Bill O'Reilly deleted almost the entire tenure of George W. Bush to falsely allege that President Obama has borrowed more money than all past presidents combined.
During his Fox News program, O'Reilly criticized Obama over the size of the national debt and claimed, "It is hard to believe, but in the last four years, the Obama administration has borrowed more money than every other president combined." Yet O'Reilly then described that time frame as being "from George Washington through the first five months of Bush the younger's administration."
Perhaps O'Reilly chose to exclude the majority of Bush's presidency to avoid acknowledging that the national debt nearly doubled during Bush's two terms. According to the Treasury Department's daily debt calculator, when Bush took office on January 20, 2001, total debt stood at $5.728 trillion. The national debt on January 20, 2009, Bush's last day in office, was $10.627 trillion.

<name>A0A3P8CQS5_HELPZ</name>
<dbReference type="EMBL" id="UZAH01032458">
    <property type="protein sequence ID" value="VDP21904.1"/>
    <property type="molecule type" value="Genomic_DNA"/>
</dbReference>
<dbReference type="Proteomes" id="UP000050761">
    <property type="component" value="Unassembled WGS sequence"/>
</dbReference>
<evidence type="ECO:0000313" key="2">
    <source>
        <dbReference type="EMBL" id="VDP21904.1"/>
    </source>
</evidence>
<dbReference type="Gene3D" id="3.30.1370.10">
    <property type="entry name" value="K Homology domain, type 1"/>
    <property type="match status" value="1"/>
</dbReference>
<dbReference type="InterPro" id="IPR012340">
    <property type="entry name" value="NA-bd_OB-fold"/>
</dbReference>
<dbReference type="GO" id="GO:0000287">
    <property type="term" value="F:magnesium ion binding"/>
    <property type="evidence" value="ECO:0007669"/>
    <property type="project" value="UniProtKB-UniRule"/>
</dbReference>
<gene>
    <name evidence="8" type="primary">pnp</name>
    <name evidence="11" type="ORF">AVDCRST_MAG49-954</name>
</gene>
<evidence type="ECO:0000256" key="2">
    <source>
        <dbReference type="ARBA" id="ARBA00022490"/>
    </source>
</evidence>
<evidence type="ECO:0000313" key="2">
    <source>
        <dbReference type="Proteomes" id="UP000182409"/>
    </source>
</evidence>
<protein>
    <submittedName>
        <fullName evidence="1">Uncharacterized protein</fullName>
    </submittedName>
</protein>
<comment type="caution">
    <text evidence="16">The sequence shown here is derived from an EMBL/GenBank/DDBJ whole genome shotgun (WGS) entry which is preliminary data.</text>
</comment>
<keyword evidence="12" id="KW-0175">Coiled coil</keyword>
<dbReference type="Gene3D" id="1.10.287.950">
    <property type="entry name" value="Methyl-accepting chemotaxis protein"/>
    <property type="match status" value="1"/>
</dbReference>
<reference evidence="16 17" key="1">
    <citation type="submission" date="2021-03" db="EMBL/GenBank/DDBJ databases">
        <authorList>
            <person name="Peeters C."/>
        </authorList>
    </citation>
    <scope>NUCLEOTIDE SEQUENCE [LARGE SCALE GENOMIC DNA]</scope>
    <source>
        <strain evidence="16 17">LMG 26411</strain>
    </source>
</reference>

O'Reilly claims Obama "borrowed more money than every other president combined"; if this were true, Obama would have added more than $10.627 trillion to the debt during his tenure. But as of publishing, the Treasury Department calculator states the debt is $16.338 trillion -- which means it increased less than six trillion dollars under Obama.
O'Reilly also aired an exchange with Fox contributor Charles Krauthammer that distorted how federal money is being spent. Krauthammer claimed that the government is spending money, in part, on "giving Sandra Fluke free contraceptives that she can't afford." He added, "The fact that Obama's own HHS is trying to loosen the rules, the work rules for welfare, so we go back to the old system of people living forever on the dole -- that's where they want to spend the money."
Krauthammer's claims are disingenuous. Women's health advocate Sandra Fluke did not ask the government to give women free contraceptives; the Affordable Care Act provision for which she advocated requires private health insurance policies, for which most women already pay a premium, to cover women's preventive health care services. While Krauthammer suggested the administration wants people to "live forever on the dole," most food stamp recipients participate in the SNAP program for less than one year. And Health and Human Services did not loosen welfare work requirements, but instead granted states more flexibility in complying with existing rules.